Prisoners were allowed to spend a few minutes in the chapel with the priest before they were hanged. Notice that in the photo there is a door behind the altar where the prisoners would leave from before they were hanged. Many prisoners were hanged in public and sometimes taken to different parts of Dublin for their punishment. Later on some prisoners were hanged privately.
One of the famous stories is about Joseph Plunkett who was one of the planners of the Easter Uprising, although he was in hospital shortly before the uprising started, but he struggled out of bed, still in his bandages and took his place beside his compatriots at the post office. After the surrender he was arrested facing a court martial in Kilmainham Jail and sentenced to death by firing squad when he was only 28 years old. He was given permission to marry his childhood sweetheart in the chapel who was a converted Protestant to Catholicism. Unfortunately the marriage was not consummated as they led away his wife, Grace Gifford after the ceremony.
These were the scales that weighed the food that was given to the prisoners at Kilmainham Jail. Often the food was not enough and was not the best quality. Sometimes the food was rationed if the prisoners caused trouble, and often it was small quantities of meat, root vegetable, tea and jam.
As you enter Kilmainham Jail take a look above the door and you will see five snakes in chains that are intertwined. They are known as the five devils of Kilmainham and they either represent control or there is one snake for each crime that is punishable by death (according to our guide).
Kilmainham Jail was one of the places on my list that i planned to see when i was in Dublin, and i was not disappointed as visitors can only walk round the jail with a guide who gave some historical information and some interesting little stories too. The jail is one of the largest unoccupied jails in Europe and you will be told of the terrible events that took place in Ireland from 1780-1920. There is also an audio visual show that is well worth seeing. Unfortunately part of the jail was closed for renovation so the entrance fee was reduced to 4 euro (3 euro with senior citizen discount), but even so it was a bargain. There is a museum there too which is included in the fee and it is easy to spend an hour there, especially if you are familiar with the Irish Independence movement. The tour takes around 45 minutes so allow an hour and a half for a visit, even longer should you wish to have a snack in the cafe. Tours take place every 20 minutes (if i am remember correctly) and can be very popular so try and arrive early to avoid waiting so long.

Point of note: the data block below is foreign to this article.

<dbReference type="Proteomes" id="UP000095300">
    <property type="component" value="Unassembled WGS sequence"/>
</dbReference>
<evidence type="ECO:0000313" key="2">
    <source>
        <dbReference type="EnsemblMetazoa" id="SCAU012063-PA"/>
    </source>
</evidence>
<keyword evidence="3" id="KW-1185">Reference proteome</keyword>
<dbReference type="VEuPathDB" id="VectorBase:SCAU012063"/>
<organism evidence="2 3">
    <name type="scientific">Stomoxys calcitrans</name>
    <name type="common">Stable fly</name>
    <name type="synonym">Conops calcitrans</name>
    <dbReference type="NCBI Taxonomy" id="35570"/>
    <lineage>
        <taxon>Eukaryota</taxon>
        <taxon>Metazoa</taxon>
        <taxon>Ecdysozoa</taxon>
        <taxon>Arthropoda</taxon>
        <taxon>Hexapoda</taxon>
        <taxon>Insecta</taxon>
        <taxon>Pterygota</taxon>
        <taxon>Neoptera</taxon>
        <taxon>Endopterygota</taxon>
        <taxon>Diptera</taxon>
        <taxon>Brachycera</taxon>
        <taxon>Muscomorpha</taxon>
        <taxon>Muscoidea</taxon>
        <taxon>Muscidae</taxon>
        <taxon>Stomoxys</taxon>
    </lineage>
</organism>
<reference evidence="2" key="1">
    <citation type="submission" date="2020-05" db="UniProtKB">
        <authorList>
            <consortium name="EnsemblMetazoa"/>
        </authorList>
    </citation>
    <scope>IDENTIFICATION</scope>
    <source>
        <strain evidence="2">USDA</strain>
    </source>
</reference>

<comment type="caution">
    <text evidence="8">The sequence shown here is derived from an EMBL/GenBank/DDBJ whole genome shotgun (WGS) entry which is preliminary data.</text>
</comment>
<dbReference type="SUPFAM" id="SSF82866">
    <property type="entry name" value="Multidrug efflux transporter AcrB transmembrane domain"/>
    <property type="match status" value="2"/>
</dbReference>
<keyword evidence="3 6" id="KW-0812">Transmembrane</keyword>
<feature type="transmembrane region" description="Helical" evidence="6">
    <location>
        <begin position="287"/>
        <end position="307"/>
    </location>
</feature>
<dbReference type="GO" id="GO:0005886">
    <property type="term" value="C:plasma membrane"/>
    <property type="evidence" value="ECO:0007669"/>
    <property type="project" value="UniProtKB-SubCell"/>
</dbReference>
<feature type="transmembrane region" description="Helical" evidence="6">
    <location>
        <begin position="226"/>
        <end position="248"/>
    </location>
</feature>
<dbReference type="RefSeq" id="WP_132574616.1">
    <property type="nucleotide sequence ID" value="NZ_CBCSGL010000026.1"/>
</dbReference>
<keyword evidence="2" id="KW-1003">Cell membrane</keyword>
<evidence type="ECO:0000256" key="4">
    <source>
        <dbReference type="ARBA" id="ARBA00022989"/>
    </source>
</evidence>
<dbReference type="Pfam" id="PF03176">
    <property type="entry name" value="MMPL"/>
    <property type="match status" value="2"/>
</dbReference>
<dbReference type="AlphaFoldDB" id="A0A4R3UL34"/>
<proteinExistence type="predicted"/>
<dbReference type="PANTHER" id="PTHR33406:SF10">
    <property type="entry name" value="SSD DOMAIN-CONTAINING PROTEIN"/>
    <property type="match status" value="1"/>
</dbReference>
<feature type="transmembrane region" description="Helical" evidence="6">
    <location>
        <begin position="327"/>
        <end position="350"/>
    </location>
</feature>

Open all Year
April - September: Daily 09:30 - 18:00 (last admission at 17:00)
October - March: Mon -Sat 09:30 - 17:30 (last admission at 16:30)
Sunday: 10:00 - 18:00 (last admission at 17:00)
The Kilmainham Museum can be accessed before or after the guided tour of the jail. There are some truly amazing exhibits and some extremely poignant ones as well.
Here you will see letters written by some of the prisoners to their families before they were executed. There are some memorabilia concerning Michael Collins who was one of only two Rebellion leaders not to be held in Kilmainham Jail.
There are many fine examples of artistry, by some very talented prisoners and most especially some very witty cartoons on display. I could have spent many hours going through it all ( and I guess I did, although not as long as I would have liked).
The whole Kilmainham experience is well worth any effort one might make to get there and see it. the entry fee is really quite reasonable as well.
Kilmainham Gaol today enjoys a certain "celebrity status" as its guest register since it opened in 1796 and closed in 1924 boasts most of the famous political heroes of the fight for Irish Independence.
Names such as Eamon De Valera, Joseph Plunkett, Mrs Joseph Plunkett amongst many others can be found over cell doors throughout the prison.
The history of Kilmainham and the stories that are recorded there make for an extremely interesting tour and the gaol is perhaps amongst the most popular tourist attractions in Dublin.
April - September: Daily 09:30 - 18:00 (last admission at 17:00)
October - March: Mon -Sat 09:30 - 17:30 (last admission at 16:30), Sunday: 10:00 - 18:00 (last admission at 17:00)
Average Length of Visit: 1.5 hours
Closed on the 24th, 25th & 26th December
Don't be put off by the long queue as it moves reasonably quickly.
Kilmainham Jail or Kilmainham Gaol as it is known in Ireland is a former prison where the main rebellious leaders of the Irish Revolution were incarcerated. There is a small museum where you can look at various artefacts from people who were imprisoned. Unfortunately you are not allowed to wonder around the prison on your own, you must take a group guide. The guides are very knowledgable and cram a lot of information during the tour. There was also a lot of films and television programmes filmed in Kilmainham Jail. I would highly recommend a visit if you ever find yourself in Dublin.